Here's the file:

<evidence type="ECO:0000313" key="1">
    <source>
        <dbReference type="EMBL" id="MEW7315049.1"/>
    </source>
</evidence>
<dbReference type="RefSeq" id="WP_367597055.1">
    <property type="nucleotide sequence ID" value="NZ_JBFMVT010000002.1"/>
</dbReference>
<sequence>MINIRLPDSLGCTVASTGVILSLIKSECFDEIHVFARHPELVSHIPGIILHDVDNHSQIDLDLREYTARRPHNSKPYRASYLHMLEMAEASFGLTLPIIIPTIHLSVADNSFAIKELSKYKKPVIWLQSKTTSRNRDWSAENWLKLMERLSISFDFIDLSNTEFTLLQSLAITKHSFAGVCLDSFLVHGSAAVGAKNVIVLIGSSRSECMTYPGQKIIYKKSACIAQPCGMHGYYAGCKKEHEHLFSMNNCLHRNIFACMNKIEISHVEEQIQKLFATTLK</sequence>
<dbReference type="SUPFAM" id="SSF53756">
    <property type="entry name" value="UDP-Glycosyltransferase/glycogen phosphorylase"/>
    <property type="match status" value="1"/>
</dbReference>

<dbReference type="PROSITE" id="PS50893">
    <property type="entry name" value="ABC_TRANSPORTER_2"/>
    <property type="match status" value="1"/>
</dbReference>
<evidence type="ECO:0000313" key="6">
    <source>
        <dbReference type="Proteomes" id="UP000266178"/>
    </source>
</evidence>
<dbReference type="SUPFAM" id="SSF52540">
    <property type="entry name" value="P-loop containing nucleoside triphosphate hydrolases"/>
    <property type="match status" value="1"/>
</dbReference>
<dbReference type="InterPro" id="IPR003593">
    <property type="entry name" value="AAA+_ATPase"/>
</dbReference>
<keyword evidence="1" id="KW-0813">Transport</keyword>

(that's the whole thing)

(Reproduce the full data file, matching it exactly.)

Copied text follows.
<evidence type="ECO:0000313" key="1">
    <source>
        <dbReference type="EMBL" id="MEW7315049.1"/>
    </source>
</evidence>
<dbReference type="RefSeq" id="WP_367597055.1">
    <property type="nucleotide sequence ID" value="NZ_JBFMVT010000002.1"/>
</dbReference>
<sequence>MINIRLPDSLGCTVASTGVILSLIKSECFDEIHVFARHPELVSHIPGIILHDVDNHSQIDLDLREYTARRPHNSKPYRASYLHMLEMAEASFGLTLPIIIPTIHLSVADNSFAIKELSKYKKPVIWLQSKTTSRNRDWSAENWLKLMERLSISFDFIDLSNTEFTLLQSLAITKHSFAGVCLDSFLVHGSAAVGAKNVIVLIGSSRSECMTYPGQKIIYKKSACIAQPCGMHGYYAGCKKEHEHLFSMNNCLHRNIFACMNKIEISHVEEQIQKLFATTLK</sequence>
<dbReference type="SUPFAM" id="SSF53756">
    <property type="entry name" value="UDP-Glycosyltransferase/glycogen phosphorylase"/>
    <property type="match status" value="1"/>
</dbReference>

<dbReference type="PROSITE" id="PS50893">
    <property type="entry name" value="ABC_TRANSPORTER_2"/>
    <property type="match status" value="1"/>
</dbReference>
<evidence type="ECO:0000313" key="6">
    <source>
        <dbReference type="Proteomes" id="UP000266178"/>
    </source>
</evidence>
<dbReference type="SUPFAM" id="SSF52540">
    <property type="entry name" value="P-loop containing nucleoside triphosphate hydrolases"/>
    <property type="match status" value="1"/>
</dbReference>
<dbReference type="InterPro" id="IPR003593">
    <property type="entry name" value="AAA+_ATPase"/>
</dbReference>
<keyword evidence="1" id="KW-0813">Transport</keyword>